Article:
To stay alive and to stay relevant TAC needed a conspiracy and with Rep Murphy’s help created one.   The worried well were born and Samsha made a great boogeyman. The problem is now not what we can’t afford to do or what we think is the right thing to do ,  but that we don’t care enough to do what needs to be done.    Demonize those that disagree and push forward.   That was the approach. 

Murphy made no sense without money and the new common sense made that possible.   The money was there if we just stopped spending it on people who didn’t need it and the people in charge just didn’t care enough to do that.   Taken seriously the Murphy vision is the most radical,  the most violent,  the most controlling and incredibly unjust proposal for mental health reform ever formulated.   It is far more than a set of legislative proposals.   It is a way to define reality,  a way to make sense of people and life that if widely accepted and widely bought into would tragically alter the lives of untold people for a  long time. 

Murphy has not proposed a mechanism to kick the “worried well”  out of the mental health system.   He doesn’t have to. Just like Trump he doesn’t need an answer.   He just needs to say that the people in charge could if they cared enough.   The idea itself is so far past ludicrous that I don’t even know what to call it.   The practical implications are astounding.   It is probably illegal on Lord knows how many grounds and certain political death to any politician that supported it once the grand design became publicly known.   I suspect even Rep. Murphy knows it is a stupid idea.  

I remember reading somewhere that the fact that so many people who struggled with mental health issues had found some measure of recovery or better life was proof that we really weren’t concentrating on people with serious problems.   In effect the success of the system was in some weird Murphyesque way indisputable proof of its failure.  

Like Trump Murphy doesn’t need to build his wall to win.   He just needs to use it as leverage to make other things seem palatable and make sense.   A country in which 46 states have AOT laws needed,  absolutely needed,  a federal AOT law. Go figure.   I still don’t understand that.   State Medicaid budgets most even with the federal portion,  that were swallowing their state budgets needed to start paying for extended psychiatric hospitalization.   Anyone who thought the legal rights of the seriously mentally ill were important needed to shut up and realize treatment comes first.  And the list goes on.   Murphy was the gift that never stopped giving.  In a strangely unRepublican way his answer to mental health reform was to put the federal government literally in charge of everything.   His speeches remind me of Trump’s  acceptance of the Republican nomination.   Everything is horrible,  terrible and awful and if everybody would just trust him all would be well.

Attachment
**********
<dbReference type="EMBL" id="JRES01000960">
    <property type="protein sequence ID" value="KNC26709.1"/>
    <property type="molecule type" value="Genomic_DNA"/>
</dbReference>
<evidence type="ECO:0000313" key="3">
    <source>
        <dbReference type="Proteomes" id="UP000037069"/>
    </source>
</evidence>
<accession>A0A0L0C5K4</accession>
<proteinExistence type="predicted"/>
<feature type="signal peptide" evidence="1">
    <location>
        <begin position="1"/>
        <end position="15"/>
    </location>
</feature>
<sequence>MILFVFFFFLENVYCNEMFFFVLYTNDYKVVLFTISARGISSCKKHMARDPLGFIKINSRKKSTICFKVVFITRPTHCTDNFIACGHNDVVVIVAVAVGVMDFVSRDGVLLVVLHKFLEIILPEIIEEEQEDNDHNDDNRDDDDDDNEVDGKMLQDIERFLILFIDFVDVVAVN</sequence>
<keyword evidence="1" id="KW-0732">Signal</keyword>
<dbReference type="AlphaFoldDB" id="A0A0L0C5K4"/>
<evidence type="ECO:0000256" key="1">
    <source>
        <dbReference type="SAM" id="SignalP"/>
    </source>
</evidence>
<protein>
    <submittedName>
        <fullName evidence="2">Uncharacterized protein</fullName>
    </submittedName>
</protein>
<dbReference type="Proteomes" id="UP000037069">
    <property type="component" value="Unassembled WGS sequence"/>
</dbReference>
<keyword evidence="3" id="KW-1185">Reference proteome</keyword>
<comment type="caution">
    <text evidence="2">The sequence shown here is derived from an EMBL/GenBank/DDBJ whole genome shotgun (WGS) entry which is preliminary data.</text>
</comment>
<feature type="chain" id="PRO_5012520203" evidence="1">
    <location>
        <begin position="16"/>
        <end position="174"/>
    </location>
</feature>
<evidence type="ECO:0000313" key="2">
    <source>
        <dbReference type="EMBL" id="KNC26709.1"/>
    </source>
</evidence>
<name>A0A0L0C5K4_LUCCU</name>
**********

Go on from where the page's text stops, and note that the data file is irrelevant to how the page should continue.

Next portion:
The bill he wanted did not pass,  but his narrative and vision is alive and well.   The bill the House passed at least to some degree minimized some of the damage he tried to make.   It remains to be seen what the Senate will do. 

I think the votes were probably there from the beginning to pass his first bill.  The chairman of the committee  Fred Upton just would not let it move as originally written.   He wanted something “bipartisan”.   He finally wrote his own bill this year that got him what he wanted and a bill was passed.   There is a Murphy Bill.   Plenty in there not to like but not “the”  Murphy Bill. 

Regardless of his motivation in doing it Chairman Upton was at least somewhat of a brake against the nastiest of Murphy.   It is unclear rather or not the Senate will even pass a bill this year.   No telling what next year will bring.   Upton will not be the chairman of that committe.   From what I have been told the chairman slot will rotate to someone who is a close friend and supporter of Murphy.   If he has to come back there will be no brake and if Trump is president…. 

I hope the Senate passes their bill and they stand up to Murphy in committee. 

It would be nice not to have another Murphy season. 


2 thoughts on “On Tim Murphy’s Wall”

  1. Why not fund prevention methods and outpatient treatment facilities. …the politicians method is too wait until everything is a crisis and then throw money at it the wrong way like a knee jerk reaction. …I say an once of prevention is worth a pound of cure…you can’t force people into their own recovery….just like a horse you bring to water ….it is their choice to drink the water and begin a different life of recovery.